The Maryland State Department of Education (MSDE) is recognizing nine elementary schools in St. Mary’s County for making gains in student academic performance. The awards program, a requirement of the federal No Child Left Behind Act (NCLB), recognizes schools for the overall achievement of their students on the 2006 Maryland School Assessment and for the achievement of special populations for two years. Special populations, identified under NCLB, include race/ethnicity, special education, limited English proficient, and those receiving free or reduced price meals. St. Mary’s County Public Schools is pleased to have nine schools recognized in 2006 for their overall achievement and/or achievement by special populations. 

Title I elementary schools will each receive a modest financial award. All recognized schools will receive certificates of recognition for public display. High schools will be recognized at a later date when the high school data is available.

The following St. Mary’s County Public Schools are recipients of this award:

-George Washington Carver Elementary,  Subgroup Achievement, $2745.82

-Greenview Knolls Elementary, Subgroup Achievement, Certificate 

-Hollywood Elementary, Overall Achievement and Subgroup Achievement, Certificate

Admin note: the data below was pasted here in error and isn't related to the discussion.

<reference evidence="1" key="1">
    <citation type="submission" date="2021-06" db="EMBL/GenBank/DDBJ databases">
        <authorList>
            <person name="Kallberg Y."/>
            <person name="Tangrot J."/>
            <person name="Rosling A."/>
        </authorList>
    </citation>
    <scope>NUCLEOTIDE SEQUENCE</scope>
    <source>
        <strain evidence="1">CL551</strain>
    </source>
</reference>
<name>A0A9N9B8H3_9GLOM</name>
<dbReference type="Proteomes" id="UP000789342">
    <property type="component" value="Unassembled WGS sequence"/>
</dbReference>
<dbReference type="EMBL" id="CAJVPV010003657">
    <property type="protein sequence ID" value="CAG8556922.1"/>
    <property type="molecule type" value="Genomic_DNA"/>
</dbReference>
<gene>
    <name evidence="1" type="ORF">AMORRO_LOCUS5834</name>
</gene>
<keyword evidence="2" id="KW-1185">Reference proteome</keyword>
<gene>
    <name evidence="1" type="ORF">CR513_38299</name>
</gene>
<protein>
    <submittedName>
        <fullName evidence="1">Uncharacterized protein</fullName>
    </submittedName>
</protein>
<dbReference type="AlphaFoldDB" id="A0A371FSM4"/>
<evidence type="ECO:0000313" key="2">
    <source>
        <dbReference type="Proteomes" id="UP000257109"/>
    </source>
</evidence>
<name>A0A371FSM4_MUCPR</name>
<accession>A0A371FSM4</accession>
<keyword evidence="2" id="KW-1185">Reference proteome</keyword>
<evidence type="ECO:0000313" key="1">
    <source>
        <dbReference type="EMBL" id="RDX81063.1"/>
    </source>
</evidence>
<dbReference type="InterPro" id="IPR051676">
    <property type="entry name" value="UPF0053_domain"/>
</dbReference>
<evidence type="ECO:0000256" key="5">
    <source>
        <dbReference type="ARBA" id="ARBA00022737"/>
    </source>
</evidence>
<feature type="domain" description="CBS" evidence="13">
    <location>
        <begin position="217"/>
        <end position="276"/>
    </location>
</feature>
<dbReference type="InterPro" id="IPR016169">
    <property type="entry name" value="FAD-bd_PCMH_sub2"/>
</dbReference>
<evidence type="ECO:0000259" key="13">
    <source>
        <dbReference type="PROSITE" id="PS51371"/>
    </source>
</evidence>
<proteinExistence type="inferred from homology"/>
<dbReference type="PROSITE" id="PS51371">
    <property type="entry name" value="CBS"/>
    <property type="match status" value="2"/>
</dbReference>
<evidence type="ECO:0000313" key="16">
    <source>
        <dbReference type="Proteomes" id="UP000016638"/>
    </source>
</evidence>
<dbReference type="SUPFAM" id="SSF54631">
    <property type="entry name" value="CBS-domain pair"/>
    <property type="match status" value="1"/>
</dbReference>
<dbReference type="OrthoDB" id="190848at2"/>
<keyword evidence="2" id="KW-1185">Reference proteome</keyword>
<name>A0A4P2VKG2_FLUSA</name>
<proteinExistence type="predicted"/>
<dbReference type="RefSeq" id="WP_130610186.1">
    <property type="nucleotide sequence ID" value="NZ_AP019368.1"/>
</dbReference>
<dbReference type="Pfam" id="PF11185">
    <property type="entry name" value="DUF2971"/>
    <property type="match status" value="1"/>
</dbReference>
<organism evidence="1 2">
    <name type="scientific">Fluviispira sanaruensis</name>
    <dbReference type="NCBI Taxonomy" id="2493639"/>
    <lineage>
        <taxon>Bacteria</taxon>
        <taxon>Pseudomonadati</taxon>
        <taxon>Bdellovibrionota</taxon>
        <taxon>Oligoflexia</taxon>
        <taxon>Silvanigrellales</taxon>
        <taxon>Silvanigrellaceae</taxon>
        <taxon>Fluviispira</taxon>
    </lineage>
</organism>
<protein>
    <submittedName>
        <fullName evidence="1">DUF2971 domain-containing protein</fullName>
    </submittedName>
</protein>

-Leonardtown Elementary, Subgroup Achievement, Certificate

-Mechanicsville Elementary, Subgroup Achievement, Certificate

-Oakville Elementary, Subgroup Achievement, Certificate

-Piney Point Elementary, Overall Achievement, Certificate

-Ridge Elementary, Subgroup Achievement, $2745.82

-Town Creek Elementary, Overall Achievement, Certificate                               

“We applaud the efforts of our schools’ staff and students, and are extremely proud of their hard work and dedication,” said Dr. Michael J. Martirano, superintendent of schools.  “Each school is focused on meeting the needs of every child.  Their targeted interventions and approaches are yielding positive and improved academic results for all children.”

Some schools are being recognized for both overall achievement and performance improvement of special populations. The awards are based on the spring 2006 Maryland School Assessment (MSA) in both reading and math for grades 3, 5, 8 and 10. 

The Title I financial awards can be used for activities and equipment to improve student performance. The School Improvement Team in each Title I school decides how the funds can best benefit students and instruction. 

The Maryland School Performance Recognition Program was created by the Maryland General Assembly in 1996 as a way to recognize schools for their students’ achievement on state tests.  The program, which publicly recognizes the work of teachers, principals, parents, and community members in helping to improve student learning, was modified slightly in 2003 to make it compatible with the federal No Child Left Behind Act.